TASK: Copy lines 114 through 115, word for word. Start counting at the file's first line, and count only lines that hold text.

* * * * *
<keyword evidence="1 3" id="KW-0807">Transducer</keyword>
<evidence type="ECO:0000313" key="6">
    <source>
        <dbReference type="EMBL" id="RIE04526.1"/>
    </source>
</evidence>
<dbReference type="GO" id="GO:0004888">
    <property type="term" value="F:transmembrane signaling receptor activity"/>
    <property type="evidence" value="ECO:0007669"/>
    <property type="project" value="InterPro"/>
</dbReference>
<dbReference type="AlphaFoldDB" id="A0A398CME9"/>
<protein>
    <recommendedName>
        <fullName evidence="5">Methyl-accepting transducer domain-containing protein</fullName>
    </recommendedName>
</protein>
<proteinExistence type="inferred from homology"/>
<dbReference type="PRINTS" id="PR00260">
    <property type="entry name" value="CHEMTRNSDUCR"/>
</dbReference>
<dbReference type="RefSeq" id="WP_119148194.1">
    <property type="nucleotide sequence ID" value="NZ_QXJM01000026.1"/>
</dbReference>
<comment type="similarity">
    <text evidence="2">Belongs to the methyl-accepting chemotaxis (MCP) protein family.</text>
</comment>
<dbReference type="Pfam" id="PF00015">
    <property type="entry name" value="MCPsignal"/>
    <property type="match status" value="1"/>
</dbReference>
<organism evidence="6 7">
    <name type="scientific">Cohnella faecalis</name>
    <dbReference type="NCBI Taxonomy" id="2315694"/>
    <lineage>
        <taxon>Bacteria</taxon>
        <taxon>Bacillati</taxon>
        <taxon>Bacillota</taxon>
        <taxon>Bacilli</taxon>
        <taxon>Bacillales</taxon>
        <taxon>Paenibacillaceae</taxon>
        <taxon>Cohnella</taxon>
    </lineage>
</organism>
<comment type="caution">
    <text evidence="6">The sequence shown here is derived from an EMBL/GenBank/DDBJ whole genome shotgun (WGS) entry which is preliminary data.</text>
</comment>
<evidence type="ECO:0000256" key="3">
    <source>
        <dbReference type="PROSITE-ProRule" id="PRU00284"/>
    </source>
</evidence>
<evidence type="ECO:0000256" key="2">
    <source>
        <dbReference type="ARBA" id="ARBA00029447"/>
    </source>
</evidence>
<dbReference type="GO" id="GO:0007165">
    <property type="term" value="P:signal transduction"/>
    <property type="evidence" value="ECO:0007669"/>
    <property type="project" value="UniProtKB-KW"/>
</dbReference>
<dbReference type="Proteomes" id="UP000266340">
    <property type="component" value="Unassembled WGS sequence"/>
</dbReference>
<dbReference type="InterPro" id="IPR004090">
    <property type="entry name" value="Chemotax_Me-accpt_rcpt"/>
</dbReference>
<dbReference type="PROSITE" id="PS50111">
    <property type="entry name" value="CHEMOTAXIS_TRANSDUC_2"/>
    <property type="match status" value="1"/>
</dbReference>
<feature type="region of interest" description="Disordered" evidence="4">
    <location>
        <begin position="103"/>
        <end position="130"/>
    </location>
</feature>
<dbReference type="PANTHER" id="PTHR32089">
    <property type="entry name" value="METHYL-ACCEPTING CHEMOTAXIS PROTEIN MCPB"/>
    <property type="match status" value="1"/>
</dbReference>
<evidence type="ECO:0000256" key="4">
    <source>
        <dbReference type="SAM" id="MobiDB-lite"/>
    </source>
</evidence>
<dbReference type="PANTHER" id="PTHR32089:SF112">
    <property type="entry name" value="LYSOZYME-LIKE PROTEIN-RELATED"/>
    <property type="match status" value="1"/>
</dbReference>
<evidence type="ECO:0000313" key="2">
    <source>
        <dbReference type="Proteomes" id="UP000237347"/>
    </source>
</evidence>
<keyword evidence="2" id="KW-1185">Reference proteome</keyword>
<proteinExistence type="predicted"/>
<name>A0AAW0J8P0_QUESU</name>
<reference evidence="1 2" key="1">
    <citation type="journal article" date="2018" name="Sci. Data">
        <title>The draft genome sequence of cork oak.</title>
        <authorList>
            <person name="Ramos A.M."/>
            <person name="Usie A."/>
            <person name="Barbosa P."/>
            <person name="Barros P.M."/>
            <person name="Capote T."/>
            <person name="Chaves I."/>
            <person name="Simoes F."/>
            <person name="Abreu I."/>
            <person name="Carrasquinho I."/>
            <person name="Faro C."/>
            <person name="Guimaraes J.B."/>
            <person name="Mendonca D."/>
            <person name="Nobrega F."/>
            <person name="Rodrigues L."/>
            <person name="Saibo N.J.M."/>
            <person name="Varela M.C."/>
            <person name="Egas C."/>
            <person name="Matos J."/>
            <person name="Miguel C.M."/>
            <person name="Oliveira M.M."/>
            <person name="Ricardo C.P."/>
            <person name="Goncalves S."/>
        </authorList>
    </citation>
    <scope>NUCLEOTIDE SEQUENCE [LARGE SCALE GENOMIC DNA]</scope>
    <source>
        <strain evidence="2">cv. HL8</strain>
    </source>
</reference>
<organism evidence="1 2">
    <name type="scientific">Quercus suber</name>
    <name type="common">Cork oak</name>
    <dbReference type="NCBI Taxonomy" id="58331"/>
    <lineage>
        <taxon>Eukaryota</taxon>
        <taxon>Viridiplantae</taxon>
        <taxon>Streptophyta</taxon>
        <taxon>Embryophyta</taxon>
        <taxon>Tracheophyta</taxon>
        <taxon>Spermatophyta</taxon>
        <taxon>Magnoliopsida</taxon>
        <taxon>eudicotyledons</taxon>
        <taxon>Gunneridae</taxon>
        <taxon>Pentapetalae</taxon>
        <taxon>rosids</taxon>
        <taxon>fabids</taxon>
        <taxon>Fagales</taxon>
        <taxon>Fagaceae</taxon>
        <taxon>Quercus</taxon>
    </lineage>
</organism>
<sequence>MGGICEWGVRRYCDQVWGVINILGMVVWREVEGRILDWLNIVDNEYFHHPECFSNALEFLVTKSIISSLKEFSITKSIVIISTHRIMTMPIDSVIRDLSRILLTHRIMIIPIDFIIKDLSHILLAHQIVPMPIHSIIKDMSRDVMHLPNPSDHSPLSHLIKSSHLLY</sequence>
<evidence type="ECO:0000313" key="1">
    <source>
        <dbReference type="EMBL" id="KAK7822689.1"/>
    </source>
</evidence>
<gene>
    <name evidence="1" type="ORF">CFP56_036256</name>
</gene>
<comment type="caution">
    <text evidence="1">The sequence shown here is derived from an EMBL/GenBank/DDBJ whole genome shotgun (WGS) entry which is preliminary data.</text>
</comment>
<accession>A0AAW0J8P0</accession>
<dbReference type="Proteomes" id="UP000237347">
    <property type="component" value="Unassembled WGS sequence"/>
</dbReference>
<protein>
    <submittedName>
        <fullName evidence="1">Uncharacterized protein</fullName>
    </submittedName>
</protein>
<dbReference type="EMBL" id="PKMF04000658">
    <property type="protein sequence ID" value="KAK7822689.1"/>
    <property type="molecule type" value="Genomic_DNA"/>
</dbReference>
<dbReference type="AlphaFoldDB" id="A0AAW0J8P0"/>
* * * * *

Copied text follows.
            <person name="Guimaraes J.B."/>
            <person name="Mendonca D."/>